SINGAPORE - They went from busking at Tampines MRT to performing at the floating platform at Marina Bay for the National Day Parade (NDP) this year.
Now Mr Mashruddin Saharuddin, 64, and his son Nizaruddin, 27, have also been to the Istana and met President Halimah Yacob.
The duo were among some 1,300 guests at the National Day reception hosted by Madam Halimah at the Istana on Friday (Aug 10). They attended the reception along with other inspiring Singaporeans featured at the parade on Thursday.
Home-grown singer Charlie Lim performed this year's National Day song, a version of the 1987 classic We Are Singapore to which he had given a fresh spin.
Prime Minister Lee Hsien Loong and Emeritus Senior Minister Goh Chok Tong also attended the reception, together with their wives.
Mr Mashruddin said: "I'm happy to be here. I came here a few times in the past but so much has changed now. I wonder if there are still butterflies outside."
Mr Mashruddin, who is blind from birth, said that even though he could not see the huge crowds at the NDP, he could feel their energy.
"It is my biggest task and yet it also feels the same as my regular busking. I'm always nervous and I don't like crowds," he said with a laugh.
For his son, Mr Nizaruddin, it is his first time visiting the Istana and meeting a president.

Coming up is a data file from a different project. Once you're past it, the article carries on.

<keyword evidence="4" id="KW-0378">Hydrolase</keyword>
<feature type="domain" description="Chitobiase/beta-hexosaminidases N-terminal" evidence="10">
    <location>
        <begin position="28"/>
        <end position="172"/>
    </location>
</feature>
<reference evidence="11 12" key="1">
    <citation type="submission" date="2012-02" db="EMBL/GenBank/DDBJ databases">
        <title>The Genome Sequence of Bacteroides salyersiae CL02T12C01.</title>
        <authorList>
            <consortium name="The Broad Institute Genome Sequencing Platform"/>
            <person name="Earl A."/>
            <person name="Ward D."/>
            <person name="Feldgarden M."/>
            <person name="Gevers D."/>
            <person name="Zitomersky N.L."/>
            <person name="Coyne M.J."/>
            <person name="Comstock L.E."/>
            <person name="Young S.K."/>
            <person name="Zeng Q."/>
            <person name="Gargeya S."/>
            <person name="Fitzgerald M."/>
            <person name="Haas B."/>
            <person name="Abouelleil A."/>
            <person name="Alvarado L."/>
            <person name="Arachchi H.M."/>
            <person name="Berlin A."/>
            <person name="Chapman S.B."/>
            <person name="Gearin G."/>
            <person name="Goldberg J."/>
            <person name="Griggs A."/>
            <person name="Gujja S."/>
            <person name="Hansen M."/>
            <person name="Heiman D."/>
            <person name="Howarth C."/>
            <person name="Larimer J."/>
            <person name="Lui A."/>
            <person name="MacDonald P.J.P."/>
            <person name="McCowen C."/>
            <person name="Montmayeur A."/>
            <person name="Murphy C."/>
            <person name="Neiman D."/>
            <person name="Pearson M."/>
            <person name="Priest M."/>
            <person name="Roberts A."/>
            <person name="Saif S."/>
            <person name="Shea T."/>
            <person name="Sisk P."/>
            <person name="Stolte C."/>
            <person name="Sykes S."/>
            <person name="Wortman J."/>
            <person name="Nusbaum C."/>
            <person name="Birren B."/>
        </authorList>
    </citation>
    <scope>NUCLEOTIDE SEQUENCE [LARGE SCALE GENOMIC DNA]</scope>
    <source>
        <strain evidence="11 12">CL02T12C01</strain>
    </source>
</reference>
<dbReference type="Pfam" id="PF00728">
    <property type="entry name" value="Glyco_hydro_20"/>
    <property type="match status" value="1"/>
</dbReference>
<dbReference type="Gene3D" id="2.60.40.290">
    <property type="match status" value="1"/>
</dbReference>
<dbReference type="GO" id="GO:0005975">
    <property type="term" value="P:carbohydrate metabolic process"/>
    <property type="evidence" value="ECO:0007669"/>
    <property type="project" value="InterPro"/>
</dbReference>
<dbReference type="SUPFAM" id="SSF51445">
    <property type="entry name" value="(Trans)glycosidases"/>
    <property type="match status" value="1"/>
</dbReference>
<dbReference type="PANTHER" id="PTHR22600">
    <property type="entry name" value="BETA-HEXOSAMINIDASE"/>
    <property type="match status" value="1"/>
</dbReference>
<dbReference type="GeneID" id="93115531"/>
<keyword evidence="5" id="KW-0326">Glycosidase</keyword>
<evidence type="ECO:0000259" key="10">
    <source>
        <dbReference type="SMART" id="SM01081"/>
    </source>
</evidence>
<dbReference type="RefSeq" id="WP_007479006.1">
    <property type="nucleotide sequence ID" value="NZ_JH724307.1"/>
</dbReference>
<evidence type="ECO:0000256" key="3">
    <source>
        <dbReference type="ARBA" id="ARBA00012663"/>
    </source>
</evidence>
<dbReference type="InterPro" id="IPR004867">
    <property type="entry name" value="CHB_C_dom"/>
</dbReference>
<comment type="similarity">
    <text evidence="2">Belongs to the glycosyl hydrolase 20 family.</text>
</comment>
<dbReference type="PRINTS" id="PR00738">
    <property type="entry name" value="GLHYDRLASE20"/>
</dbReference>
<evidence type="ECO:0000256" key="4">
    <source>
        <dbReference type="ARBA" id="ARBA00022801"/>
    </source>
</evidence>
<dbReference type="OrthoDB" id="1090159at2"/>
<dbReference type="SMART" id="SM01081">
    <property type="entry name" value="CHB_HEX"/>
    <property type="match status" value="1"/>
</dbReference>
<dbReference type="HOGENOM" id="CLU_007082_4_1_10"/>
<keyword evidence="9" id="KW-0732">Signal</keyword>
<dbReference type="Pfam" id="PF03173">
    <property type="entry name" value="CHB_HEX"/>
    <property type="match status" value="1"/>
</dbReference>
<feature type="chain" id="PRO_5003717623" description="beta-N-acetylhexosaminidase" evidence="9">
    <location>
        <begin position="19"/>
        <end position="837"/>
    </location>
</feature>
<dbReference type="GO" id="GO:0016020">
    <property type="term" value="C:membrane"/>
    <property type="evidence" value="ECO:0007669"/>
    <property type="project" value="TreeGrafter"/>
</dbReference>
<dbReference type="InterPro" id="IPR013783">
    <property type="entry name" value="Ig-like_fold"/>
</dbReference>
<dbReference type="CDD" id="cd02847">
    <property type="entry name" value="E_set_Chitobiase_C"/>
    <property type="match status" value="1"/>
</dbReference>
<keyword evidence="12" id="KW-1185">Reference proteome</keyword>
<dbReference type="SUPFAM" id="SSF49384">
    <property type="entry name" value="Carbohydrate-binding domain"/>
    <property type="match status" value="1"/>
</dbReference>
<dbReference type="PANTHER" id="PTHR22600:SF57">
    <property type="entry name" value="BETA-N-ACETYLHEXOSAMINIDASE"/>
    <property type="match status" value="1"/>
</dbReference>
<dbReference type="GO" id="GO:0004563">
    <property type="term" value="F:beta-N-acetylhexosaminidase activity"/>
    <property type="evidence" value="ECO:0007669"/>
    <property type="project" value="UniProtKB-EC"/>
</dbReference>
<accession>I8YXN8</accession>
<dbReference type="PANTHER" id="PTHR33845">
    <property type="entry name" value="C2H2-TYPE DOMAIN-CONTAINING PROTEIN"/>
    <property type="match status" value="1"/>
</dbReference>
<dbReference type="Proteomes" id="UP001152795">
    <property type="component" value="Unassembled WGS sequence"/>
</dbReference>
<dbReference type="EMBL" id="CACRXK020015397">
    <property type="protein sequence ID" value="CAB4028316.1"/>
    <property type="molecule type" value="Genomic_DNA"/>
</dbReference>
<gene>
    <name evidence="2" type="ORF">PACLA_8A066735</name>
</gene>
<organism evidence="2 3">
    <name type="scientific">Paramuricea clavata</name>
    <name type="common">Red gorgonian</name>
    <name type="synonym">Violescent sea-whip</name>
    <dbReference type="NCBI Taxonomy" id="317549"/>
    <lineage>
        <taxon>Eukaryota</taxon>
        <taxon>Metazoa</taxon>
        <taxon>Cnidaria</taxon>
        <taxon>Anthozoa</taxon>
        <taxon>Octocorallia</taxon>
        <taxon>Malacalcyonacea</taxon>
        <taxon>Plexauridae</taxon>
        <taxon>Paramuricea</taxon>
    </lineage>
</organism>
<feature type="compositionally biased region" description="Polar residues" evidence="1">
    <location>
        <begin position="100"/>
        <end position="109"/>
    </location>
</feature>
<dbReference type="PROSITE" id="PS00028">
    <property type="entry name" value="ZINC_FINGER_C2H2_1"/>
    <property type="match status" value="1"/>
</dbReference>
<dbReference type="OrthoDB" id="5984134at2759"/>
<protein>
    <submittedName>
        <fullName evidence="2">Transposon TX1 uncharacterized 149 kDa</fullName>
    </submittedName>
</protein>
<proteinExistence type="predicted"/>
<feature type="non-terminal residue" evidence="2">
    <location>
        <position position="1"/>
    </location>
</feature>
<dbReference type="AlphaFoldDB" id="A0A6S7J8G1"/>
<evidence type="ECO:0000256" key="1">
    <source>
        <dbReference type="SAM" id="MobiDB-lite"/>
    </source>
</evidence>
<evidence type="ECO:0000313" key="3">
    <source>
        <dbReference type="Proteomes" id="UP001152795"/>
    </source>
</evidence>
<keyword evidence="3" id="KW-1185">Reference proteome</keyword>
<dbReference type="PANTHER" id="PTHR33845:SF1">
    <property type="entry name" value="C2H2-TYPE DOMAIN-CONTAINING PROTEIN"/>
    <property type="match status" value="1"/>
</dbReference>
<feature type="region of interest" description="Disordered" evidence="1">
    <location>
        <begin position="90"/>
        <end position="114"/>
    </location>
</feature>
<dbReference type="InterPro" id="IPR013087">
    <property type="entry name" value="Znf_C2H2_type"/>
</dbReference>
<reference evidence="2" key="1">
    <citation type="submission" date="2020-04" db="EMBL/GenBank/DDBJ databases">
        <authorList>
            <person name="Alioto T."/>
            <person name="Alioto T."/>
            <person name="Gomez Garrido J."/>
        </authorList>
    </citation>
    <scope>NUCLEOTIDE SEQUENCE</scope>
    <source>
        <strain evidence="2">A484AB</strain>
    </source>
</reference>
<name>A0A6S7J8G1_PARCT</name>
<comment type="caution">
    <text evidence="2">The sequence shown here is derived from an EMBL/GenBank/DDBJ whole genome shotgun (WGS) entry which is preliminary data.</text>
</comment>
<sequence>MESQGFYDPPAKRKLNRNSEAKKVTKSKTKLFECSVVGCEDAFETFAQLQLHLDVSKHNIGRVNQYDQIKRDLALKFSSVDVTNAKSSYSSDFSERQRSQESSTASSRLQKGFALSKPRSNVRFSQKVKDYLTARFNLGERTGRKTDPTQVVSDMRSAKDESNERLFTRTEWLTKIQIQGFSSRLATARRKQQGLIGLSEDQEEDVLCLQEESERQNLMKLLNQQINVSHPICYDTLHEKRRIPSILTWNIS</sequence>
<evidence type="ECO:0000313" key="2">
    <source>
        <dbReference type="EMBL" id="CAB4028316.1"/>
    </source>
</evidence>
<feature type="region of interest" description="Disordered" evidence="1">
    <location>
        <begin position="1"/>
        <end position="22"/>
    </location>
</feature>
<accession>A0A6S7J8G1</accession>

"I never thought I would be here. I never even thought I would make it on television," said Mr Nizaruddin, who started performing with his father when he was 13.
The duo's performance at the NDP went viral online and many gave them the thumbs up on social media, saying that the performance had touched them deeply.
Mr Nizaruddin said: "I went to sleep after the parade and woke up with so many messages from people who said they teared up because of our performance. People congratulated me and wanted to follow me on Instagram or be my friend on Facebook."
But what makes him happiest are the messages from people who have supported him for over a decade, following the performances of him and his father at Tampines MRT station where they busk nearly everyday.
"They have known me since I was a boy. This whole thing is new and unexpected for me, but it's such a good feeling," he said.
Former Olympian sprinter Mary Klass, 83, said it was also her first time meeting Madam Halimah. "I feel so honoured to be here. After yesterday, a lot of people said they were inspired by my story. I stood there watching the parade and I say it is the best one I've seen."
Another featured Singaporean at the reception was Mr Veera Sekaran, 56, founder of green design firm Greenology. He also said he was overwhelmed by being featured at the parade and then being invited to the reception.
"I had a mixed feeling yesterday. I was happy to tell my story but also sad because it reminded me of my struggles. I cried seeing it," he said.
"But I also think this narrative is important to us as Singaporeans, because society often looks down on people's failures. We are 'kiasu' and embarrassed to share such stories, but we need to overcome these stigmas."